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FEATURED INTERVIEWS
MERS-CoV: Middle East Respiratory Syndrome Coronavirus
An Interview with Professor Jiang ShiBo — An Expert in Virology & Vaccination Development
The new zoonotic viral pneumonia which appears to originate from camels in the Middle East, also known as Camel Flu. The first animal-to-human case was reported in Saudi Arabia in 2012. This infectious disease has spread across many countries and nationalities including Korea, United States, Thailand, etc. The latest observation of the fourth generation infected individuals is the lack of infectivity of MERS-CoV to susceptible individuals or individuals with immune system naïve to MERS-CoV. The common symptoms of MERS-CoV infected individuals developed severe acute respiratory illness, including fever, cough, and shortness of breath. Many of them have died.

For an insight of anti-MERS-CoV drug development, one of our editors, Yuhui Lin interviewed Professor Jiang, a virologist and an expert renowned for his research work in vaccination against infectious diseases.

The following interview was conducted on 19th June 2015.

Lin: MERS-CoV existed before 2015, and it may have perhaps first originated from the Middle East, why and how has it became an outbreak, and particularly in Republic of Korea?*

Jiang: Previous medical cases in the Middle East suggest secondary infection from MERS-CoV is one to two individuals. The MERS outbreak in Korea is exceptionally strange, because the genetic sequencing of MERS-CoV suggests 99.8% similar genetic make-up to MERS-CoV in the Middle East. And oddly enough, the two MERS-CoV infected patients whom have travelled to the Middle East, returned to Korea, and each infected approximately 37 to 87 individuals.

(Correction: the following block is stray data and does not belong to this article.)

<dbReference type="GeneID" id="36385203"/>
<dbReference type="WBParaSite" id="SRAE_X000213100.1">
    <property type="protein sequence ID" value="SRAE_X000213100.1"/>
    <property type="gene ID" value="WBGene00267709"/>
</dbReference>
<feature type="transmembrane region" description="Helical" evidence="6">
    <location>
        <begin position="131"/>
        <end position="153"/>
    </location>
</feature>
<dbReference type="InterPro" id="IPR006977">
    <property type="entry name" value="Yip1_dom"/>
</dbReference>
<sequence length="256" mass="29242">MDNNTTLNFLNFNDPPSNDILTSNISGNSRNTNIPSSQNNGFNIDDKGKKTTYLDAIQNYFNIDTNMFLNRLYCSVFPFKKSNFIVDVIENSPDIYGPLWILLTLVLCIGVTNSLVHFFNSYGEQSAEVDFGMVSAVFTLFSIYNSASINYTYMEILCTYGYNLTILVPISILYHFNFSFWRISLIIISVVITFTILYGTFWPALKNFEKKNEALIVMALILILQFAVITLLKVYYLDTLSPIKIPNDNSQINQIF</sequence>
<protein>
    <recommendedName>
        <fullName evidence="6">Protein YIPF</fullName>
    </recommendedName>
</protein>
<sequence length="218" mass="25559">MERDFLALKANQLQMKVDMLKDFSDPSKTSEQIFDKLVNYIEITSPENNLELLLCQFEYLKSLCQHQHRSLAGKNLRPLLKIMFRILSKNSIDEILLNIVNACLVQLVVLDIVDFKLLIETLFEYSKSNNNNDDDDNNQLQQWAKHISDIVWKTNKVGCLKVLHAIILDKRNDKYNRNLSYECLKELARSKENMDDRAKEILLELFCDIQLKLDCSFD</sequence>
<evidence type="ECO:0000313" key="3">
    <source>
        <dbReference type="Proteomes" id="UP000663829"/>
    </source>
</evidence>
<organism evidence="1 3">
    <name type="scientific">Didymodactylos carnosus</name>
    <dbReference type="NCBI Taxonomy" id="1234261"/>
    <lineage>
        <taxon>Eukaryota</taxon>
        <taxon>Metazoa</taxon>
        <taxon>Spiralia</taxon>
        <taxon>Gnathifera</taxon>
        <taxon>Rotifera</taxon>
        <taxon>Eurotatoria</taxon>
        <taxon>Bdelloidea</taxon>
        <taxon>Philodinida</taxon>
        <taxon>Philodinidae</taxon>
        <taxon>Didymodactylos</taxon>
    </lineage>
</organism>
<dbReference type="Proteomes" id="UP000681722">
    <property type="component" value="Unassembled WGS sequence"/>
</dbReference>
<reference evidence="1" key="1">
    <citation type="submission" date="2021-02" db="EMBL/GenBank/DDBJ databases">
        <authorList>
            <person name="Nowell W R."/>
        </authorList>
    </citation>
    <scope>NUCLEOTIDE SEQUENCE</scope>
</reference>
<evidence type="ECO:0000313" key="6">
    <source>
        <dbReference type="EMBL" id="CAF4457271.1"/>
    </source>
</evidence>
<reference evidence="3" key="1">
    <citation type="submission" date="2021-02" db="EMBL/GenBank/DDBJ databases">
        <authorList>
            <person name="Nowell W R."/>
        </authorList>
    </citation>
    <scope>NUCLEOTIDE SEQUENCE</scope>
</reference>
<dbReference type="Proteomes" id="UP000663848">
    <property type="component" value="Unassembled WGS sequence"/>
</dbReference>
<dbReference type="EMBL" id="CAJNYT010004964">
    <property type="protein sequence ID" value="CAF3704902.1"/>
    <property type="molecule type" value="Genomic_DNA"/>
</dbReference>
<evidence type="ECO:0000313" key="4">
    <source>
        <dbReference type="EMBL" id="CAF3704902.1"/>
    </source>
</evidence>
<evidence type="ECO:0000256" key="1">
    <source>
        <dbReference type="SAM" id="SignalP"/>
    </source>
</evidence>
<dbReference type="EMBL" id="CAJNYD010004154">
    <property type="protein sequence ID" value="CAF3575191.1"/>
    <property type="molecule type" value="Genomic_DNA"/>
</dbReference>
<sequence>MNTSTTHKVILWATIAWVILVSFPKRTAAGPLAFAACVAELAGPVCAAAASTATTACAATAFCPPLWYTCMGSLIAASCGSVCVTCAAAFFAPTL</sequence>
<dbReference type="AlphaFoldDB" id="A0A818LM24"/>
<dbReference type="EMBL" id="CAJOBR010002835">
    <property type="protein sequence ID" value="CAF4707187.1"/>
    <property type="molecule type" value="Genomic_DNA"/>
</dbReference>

Lin:At Fudan University, you are leading a team to identify a suitable anti-MERS-CoV. There are some breakthroughs in isolating and identifying an antibody and vaccine against MERS-CoV. When will it be ready for preventative medicine and treatment?

Jiang:In our laboratory at Fudan University, we have indeed isolated and identified a promising antibody M336 that has shown to be effective viral clearance, a collaborative work with my long-term collaborator, Dr. Dimitrov. However, prior to the approval of M336 application, as similar to other novel drugs, clinical trials are mandatory. From the development of antibodies to the approval of treatment, a norm schedule takes up to an average of 8 to 10 years. The procedure is usually: test-tubes, animal testing and humans’ clinical trials.

Apart from M336 for treatment, we have also identified a polypeptide HR2P for vaccination purposes. A refined sibling polypeptide has also been recently identified, HR2P-M2, has a better protein structure stability than HR2P. HR2P-M2 has shown to be effective, and importantly, it is safe for use in animals. The objective to developing HR2P-M2 is to produce a vaccine for high risk individuals, such as health practitioners and individuals residing in or travelling to infectious regions.